KARACHI, July 27: Deloitte Touche Tohmatsu (DTT) – one of world's remaining 'big four' accountancy firms – has entered into an affiliation agreement with M. Yousuf Adil Saleem & Co. – Pakistan's fifth biggest firm of chartered accountants , Dawn has learnt from knowledgeable sources.
The arrangement is effective from July 17 and the agreement, all prepared, sealed and signed by the local partnership firm was on its way on Saturday, to the DTT's offices that manage the Asia Pacific region. DTT is 150 years old accounting and management consulting firm that operates in over 130 countries.
The world's three biggest accountancy firms are already in affiliation with Pakistan's 'big three' firms – perhaps, in that order: PricewaterhouseCoopers is affiliated with A.F.Ferguson & Co; Fordes, Rhodes, Robson, Morrow with Ernst & Young and Taseer Hadi Khalid with KPMG.
Another local auditing firm: Khalid, Majid, Husain, Rehman & Co. was previously the independent firm associated with Deloitte & Touche. And that relationship seems to have lasted until now, even though the original partnership firm had disintegrated.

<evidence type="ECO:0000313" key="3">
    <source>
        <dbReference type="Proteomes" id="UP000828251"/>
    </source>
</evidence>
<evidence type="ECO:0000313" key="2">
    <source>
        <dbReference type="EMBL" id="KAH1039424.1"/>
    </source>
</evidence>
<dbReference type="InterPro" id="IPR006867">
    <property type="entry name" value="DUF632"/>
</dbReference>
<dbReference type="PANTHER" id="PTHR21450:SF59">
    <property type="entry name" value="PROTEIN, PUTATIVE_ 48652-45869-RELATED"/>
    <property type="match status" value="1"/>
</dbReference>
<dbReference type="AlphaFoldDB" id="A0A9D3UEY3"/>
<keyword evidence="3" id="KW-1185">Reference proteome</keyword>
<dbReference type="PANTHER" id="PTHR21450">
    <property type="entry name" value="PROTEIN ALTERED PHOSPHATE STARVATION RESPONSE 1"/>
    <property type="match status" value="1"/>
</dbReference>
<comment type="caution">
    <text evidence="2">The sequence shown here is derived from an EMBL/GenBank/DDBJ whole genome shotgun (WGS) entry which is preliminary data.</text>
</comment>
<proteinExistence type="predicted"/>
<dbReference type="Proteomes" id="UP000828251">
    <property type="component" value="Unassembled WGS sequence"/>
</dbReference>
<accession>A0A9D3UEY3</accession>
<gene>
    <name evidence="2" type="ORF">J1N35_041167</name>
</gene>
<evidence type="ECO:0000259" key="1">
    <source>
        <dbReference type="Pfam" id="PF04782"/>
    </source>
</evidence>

Like people in many other professionals, accountants are loathe to discuss matters concerning their business. Information gleaned from various sources suggest that M. Yousuf Adil Saleem & Co, which began business in 1972 is a representative firm of Hodgson Landau Brands (HLB) International, UK – the 12th largest accounting group worldwide.
Yousuf Adil is also one of the 16 firms in category-I of the Panel of Auditors maintained by the State Bank of Pakistan. The firm is run by 10 partners who sit in offices in five cities: Karachi, Islamabad, Lahore, Faisalabad and Multan (the other big four maintain offices in first three cities). Besides audit & accountancy, Yousuf Adil, has dealt with clients' matters relating to taxation and other advisory and consultancy services. But following the fall of Enron – the US energy giant, Regulators here had recently asked accountancy firms to separate audit & taxation from consultancy.
According to sources, Yousuf Adil has in all, 363 clients, including 70 listed companies; 257 private enterprises and 36 public sector units.
While the investors' mistrust of corporate accounting is intense and there is a big question mark on the role of auditors in US and Europe, big accountancy firms in Pakistan are jostling to be bigger. In a first institutional merger of its kind, Fordes, Rhodes, Robson, Morrow (FRRM) is believed to be currently in advanced talks to combine business with Sidat Hyder Qamar & Co.- one of some half a dozen big accountancy firms in the country.
By virtue of this tie-up FRRM would be scaling up its size, while Sidat Hyder would have an additional benefit of restoration of its 'global branding' image, which it had lost with the fall of the fifth 'global big' – Arthur Andersen. Sidat Hyder was an Andersen member firm, before that firm fell apart in the wake of Enron bankruptcy and WorldCom scandal.